The remaining 5 canvases were painted with Daniel Smith's Watercolor Ground. I'm thinking it will be fun to try my hand at painting watercolor on canvas as opposed to watercolor paper or illustration board. I'm not sure, but I may need to give the canvases a second coat, as well. First, I must wait 72 hours for the first coat to dry.
Notice my drying racks? They are kitchen accessories - cookie cooling trays. I've never liked them because they are supposed to stand up and be stack-able, but they don't stack at all well. But they work well for drying racks for small items in the studio! We use whatever we can, don't we?!
So that's my adventures of the past few days. Hope you are having fun, too!
Just finished this book - pretty much all about color, contrasting & harmonious. Not too much new in it, but still it was a good refresher, reminding me that I rarely think about changing the colors that I see...
For instance, in the chapter entitled: Energize Your Paintings with Contrasts and Complements, Janice Gennaway says, "Like emotions, colors are a reflection of life." Connie Zekas BAiley says, "Color brings excitement to a painting, whether pure and bold or through gradation. Courage to change the color of what I see to what I WANT to see enables me to aim for a bold, colorful, sparkling statement."
Here is one of Connie's paintings illustrating the colors she WANTED in the white areas of the cat and in the background.
In Splash 15, Joyce Hicks makes a big point about changing the scene to say what you want to say with your painting. Here are a few photos from that book to illustrate that point.
Here you can see more about reflected color in a different cat!
Here are a few other examples concerning the use of color in our paintings. First, making connections with color. The artists used the complementary color of lavender/purple to connect her primarily warm floral composition.
Below, the artist used both geometric forms in the background and softened complementary colors to create a wonderful composition with the humble cows as her subject matter.
Here is an example of analogous colors (3 colors next to one another on the color wheel) and how to use them effectively (with the use of one complementary color - opposite the analogous colors on the color wheel).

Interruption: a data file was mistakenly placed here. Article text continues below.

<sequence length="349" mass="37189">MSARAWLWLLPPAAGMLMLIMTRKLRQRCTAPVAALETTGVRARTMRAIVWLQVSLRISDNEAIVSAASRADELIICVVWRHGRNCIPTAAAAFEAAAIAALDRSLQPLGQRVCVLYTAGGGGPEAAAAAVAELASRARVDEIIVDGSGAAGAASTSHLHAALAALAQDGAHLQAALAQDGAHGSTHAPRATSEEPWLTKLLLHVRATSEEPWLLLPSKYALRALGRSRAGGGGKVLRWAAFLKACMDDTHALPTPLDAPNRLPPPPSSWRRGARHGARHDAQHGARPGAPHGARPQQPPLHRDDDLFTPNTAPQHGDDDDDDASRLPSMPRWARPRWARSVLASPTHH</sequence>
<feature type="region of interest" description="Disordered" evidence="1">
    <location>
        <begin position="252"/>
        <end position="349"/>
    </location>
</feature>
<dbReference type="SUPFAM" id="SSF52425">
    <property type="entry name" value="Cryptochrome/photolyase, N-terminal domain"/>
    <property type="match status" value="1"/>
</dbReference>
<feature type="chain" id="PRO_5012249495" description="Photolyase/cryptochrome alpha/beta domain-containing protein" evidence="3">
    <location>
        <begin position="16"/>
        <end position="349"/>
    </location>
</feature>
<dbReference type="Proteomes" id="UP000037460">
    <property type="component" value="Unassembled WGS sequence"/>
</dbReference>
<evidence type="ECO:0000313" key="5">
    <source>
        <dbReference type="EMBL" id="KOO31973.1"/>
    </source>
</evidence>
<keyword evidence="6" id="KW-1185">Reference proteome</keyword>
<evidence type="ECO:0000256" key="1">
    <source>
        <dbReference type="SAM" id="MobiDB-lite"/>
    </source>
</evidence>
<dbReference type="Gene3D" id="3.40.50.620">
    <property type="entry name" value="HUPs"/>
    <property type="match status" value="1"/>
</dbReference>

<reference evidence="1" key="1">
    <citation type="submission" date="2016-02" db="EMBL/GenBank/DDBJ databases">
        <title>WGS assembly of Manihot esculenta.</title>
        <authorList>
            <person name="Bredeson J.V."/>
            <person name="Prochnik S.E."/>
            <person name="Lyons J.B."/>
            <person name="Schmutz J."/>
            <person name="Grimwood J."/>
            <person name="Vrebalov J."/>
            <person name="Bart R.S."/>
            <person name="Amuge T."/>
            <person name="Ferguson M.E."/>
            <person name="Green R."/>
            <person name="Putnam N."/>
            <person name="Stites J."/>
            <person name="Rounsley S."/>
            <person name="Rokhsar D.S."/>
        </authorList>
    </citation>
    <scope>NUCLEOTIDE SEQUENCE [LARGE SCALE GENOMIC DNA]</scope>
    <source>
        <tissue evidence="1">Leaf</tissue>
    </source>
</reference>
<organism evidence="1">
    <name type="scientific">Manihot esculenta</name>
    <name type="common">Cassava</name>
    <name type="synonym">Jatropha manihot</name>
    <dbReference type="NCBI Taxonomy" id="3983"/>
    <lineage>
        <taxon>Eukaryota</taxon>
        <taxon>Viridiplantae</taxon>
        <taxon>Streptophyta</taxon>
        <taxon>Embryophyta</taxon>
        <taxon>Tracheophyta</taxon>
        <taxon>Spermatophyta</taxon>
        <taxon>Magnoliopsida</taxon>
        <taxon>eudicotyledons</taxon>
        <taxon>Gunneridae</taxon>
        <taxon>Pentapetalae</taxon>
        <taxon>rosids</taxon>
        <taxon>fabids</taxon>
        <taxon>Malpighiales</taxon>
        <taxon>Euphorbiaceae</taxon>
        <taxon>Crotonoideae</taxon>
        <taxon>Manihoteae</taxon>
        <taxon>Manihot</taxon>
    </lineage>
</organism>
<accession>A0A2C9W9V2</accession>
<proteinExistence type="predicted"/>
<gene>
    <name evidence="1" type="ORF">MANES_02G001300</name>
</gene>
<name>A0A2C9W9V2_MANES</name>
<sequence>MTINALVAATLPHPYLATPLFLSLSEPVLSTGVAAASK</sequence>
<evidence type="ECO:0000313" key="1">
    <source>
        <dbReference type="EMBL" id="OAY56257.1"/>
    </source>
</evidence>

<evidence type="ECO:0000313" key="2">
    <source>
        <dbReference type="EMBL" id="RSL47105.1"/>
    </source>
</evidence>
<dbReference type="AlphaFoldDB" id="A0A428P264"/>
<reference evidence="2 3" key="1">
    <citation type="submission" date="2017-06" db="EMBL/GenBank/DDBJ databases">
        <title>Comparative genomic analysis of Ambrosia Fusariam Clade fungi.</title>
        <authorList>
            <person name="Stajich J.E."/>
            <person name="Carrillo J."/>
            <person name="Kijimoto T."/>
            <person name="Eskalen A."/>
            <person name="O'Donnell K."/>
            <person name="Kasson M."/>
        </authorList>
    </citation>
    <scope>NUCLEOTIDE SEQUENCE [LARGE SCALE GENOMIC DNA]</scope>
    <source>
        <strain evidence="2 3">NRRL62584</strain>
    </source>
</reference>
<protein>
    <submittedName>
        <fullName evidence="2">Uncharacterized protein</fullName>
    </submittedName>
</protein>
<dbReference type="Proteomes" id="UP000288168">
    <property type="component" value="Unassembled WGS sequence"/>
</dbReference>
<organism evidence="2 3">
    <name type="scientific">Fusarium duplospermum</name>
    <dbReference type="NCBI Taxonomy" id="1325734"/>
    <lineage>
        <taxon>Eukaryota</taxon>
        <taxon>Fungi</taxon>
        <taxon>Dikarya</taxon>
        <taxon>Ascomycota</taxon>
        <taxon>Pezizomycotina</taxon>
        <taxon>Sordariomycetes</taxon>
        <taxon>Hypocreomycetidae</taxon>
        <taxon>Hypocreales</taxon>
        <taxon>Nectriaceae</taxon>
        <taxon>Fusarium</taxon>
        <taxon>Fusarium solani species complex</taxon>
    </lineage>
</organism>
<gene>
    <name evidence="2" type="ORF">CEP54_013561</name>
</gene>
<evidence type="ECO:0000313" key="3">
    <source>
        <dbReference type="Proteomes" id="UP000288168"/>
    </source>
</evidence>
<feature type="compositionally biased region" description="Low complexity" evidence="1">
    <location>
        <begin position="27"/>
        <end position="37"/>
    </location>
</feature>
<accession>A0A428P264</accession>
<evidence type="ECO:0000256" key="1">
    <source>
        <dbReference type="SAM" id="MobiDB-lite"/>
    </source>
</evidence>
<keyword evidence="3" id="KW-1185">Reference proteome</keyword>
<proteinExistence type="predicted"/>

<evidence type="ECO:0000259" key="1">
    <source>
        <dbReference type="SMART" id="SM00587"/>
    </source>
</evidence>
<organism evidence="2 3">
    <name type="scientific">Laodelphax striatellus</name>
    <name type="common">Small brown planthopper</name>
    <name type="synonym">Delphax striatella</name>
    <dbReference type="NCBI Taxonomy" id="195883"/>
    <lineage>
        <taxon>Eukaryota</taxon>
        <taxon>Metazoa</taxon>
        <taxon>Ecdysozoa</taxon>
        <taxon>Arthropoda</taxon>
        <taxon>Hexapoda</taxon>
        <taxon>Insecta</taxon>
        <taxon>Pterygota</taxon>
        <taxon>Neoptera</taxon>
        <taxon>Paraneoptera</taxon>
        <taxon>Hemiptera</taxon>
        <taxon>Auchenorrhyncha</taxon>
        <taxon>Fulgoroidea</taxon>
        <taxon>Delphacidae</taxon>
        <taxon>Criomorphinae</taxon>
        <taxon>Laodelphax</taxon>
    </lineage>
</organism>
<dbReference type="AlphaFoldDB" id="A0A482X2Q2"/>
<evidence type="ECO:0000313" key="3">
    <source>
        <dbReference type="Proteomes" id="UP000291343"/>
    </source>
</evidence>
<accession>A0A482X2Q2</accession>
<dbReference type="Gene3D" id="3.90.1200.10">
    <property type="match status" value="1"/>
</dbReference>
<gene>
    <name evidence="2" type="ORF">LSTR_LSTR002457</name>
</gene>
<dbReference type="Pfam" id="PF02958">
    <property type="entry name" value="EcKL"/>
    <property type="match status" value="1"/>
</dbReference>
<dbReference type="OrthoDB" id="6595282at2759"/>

And, of course, there are monochromatic colors that work extremely well for creating mood and atmosphere, as shown in the paintings below:
Above, the artist is creating the feeling of HEAT with the use of various shades of yellow.
Below, the artist is creating the mood felt at sunset, when the world is calming down. He's using the same yellow tones, but dimmed with a lot more of of the complementary color to diffuse the power of the yellow as it stands alone.
So you see, one can learn by reading, exploring the art of others, listening to their reasons for what they have done, noting the composition and color selections and why they work successfully, or less so, depending upon the painting!
I believe I will pay a lot more attention now to what I really want to bring forward in my painting, rather than simply looking at my palette and choosing the colors that I see in what it is that I have chosen to paint. Color choices make a HUGE difference to all paintings!
These past two weeks plus a few days has been a relatively quiet time for me - unless you count Facebook and the news. I've spent a great deal of time resting, as might be expected, some time in therapy as prescribed, but a nice amount of time perusing through some watercolor books that I purchased used prior to the surgery - so I'd have some inspiration to return to watercolor ASAP!
I bought three of the SPLASH series of watercolor books and went through each one taking down notes that I want to instill in my subconscious as well as consciousness. One thing that kept being stressed in many different ways is the act of disciplining oneself to DO ART. I used to be fairly disciplined - especially prior to semi-annual exhibits in which I participated for 15 or so years in upstate Pennsylvania.
When we moved to New Jersey, back in 1990, I was immediately faced with the fact that my watercolors were primarily country themed, appropriate to upstate PA. Not so appropriate to the NJ suburbs between NYC and Philly! Seascapes were popular there, of course, as well as many different styles of modern art. So I chose to go modern in a different media - fiber art. Thus the next 15+ years were spent working with fiber art creating wall pieces for home, office, business. Mind you, fiber art really does not sell all that well yet it takes much more time, effort, equipment, and fabric/yarn/threads/batting/backing and so much more to create.
So when it came time to retire, we both leaned towards returning to Pennsylvania to a quieter life-style, country living, less stressful driving, plus the benefit of being near one of our children as we age. We now live in central PA near Penn State University so we have the best of two worlds - country living but wonderful educational and arts events that match well enough to city living for our tastes.